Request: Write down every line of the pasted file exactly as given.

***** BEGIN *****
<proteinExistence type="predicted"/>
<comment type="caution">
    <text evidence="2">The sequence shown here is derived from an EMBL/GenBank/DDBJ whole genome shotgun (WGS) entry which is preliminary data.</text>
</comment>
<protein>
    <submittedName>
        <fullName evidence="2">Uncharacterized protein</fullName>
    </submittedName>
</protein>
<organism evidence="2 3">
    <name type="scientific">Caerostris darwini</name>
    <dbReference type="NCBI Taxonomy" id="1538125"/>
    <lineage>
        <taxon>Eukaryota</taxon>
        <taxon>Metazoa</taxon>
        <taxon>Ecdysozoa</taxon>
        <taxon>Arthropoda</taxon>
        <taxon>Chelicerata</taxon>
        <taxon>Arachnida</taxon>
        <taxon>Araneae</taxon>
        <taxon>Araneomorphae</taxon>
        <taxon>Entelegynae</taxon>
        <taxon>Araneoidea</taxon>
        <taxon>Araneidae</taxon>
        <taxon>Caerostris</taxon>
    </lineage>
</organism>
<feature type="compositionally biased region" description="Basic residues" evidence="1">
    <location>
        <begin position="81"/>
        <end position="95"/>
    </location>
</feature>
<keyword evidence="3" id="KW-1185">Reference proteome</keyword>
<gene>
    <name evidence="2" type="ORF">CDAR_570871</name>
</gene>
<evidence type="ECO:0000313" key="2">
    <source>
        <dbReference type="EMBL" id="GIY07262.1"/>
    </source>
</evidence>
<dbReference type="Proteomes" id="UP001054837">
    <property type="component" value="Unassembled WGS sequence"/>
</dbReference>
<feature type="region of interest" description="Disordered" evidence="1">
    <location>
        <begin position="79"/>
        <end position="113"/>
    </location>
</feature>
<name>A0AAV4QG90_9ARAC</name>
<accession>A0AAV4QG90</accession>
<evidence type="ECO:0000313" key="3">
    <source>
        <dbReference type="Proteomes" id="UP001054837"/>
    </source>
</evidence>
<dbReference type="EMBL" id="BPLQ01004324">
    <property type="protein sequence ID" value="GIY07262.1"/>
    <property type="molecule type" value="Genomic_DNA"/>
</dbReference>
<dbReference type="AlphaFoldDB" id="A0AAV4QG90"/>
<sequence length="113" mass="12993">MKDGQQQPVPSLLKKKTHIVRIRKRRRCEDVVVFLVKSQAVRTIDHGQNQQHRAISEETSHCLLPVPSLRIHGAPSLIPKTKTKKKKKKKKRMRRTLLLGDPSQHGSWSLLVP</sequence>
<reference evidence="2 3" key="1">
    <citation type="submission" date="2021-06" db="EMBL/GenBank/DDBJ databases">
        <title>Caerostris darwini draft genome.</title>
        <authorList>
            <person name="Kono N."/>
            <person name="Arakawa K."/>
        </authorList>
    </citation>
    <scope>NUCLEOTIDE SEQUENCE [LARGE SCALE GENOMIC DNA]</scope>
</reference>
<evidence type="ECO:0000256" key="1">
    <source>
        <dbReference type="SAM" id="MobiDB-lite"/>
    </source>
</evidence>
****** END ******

<proteinExistence type="predicted"/>
<comment type="caution">
    <text evidence="2">The sequence shown here is derived from an EMBL/GenBank/DDBJ whole genome shotgun (WGS) entry which is preliminary data.</text>
</comment>
<protein>
    <submittedName>
        <fullName evidence="2">Uncharacterized protein</fullName>
    </submittedName>
</protein>
<organism evidence="2 3">
    <name type="scientific">Caerostris darwini</name>
    <dbReference type="NCBI Taxonomy" id="1538125"/>
    <lineage>
        <taxon>Eukaryota</taxon>
        <taxon>Metazoa</taxon>
        <taxon>Ecdysozoa</taxon>
        <taxon>Arthropoda</taxon>
        <taxon>Chelicerata</taxon>
        <taxon>Arachnida</taxon>
        <taxon>Araneae</taxon>
        <taxon>Araneomorphae</taxon>
        <taxon>Entelegynae</taxon>
        <taxon>Araneoidea</taxon>
        <taxon>Araneidae</taxon>
        <taxon>Caerostris</taxon>
    </lineage>
</organism>
<feature type="compositionally biased region" description="Basic residues" evidence="1">
    <location>
        <begin position="81"/>
        <end position="95"/>
    </location>
</feature>
<keyword evidence="3" id="KW-1185">Reference proteome</keyword>
<gene>
    <name evidence="2" type="ORF">CDAR_570871</name>
</gene>
<evidence type="ECO:0000313" key="2">
    <source>
        <dbReference type="EMBL" id="GIY07262.1"/>
    </source>
</evidence>
<dbReference type="Proteomes" id="UP001054837">
    <property type="component" value="Unassembled WGS sequence"/>
</dbReference>
<feature type="region of interest" description="Disordered" evidence="1">
    <location>
        <begin position="79"/>
        <end position="113"/>
    </location>
</feature>
<name>A0AAV4QG90_9ARAC</name>
<accession>A0AAV4QG90</accession>
<evidence type="ECO:0000313" key="3">
    <source>
        <dbReference type="Proteomes" id="UP001054837"/>
    </source>
</evidence>
<dbReference type="EMBL" id="BPLQ01004324">
    <property type="protein sequence ID" value="GIY07262.1"/>
    <property type="molecule type" value="Genomic_DNA"/>
</dbReference>
<dbReference type="AlphaFoldDB" id="A0AAV4QG90"/>
<sequence length="113" mass="12993">MKDGQQQPVPSLLKKKTHIVRIRKRRRCEDVVVFLVKSQAVRTIDHGQNQQHRAISEETSHCLLPVPSLRIHGAPSLIPKTKTKKKKKKKKRMRRTLLLGDPSQHGSWSLLVP</sequence>
<reference evidence="2 3" key="1">
    <citation type="submission" date="2021-06" db="EMBL/GenBank/DDBJ databases">
        <title>Caerostris darwini draft genome.</title>
        <authorList>
            <person name="Kono N."/>
            <person name="Arakawa K."/>
        </authorList>
    </citation>
    <scope>NUCLEOTIDE SEQUENCE [LARGE SCALE GENOMIC DNA]</scope>
</reference>
<evidence type="ECO:0000256" key="1">
    <source>
        <dbReference type="SAM" id="MobiDB-lite"/>
    </source>
</evidence>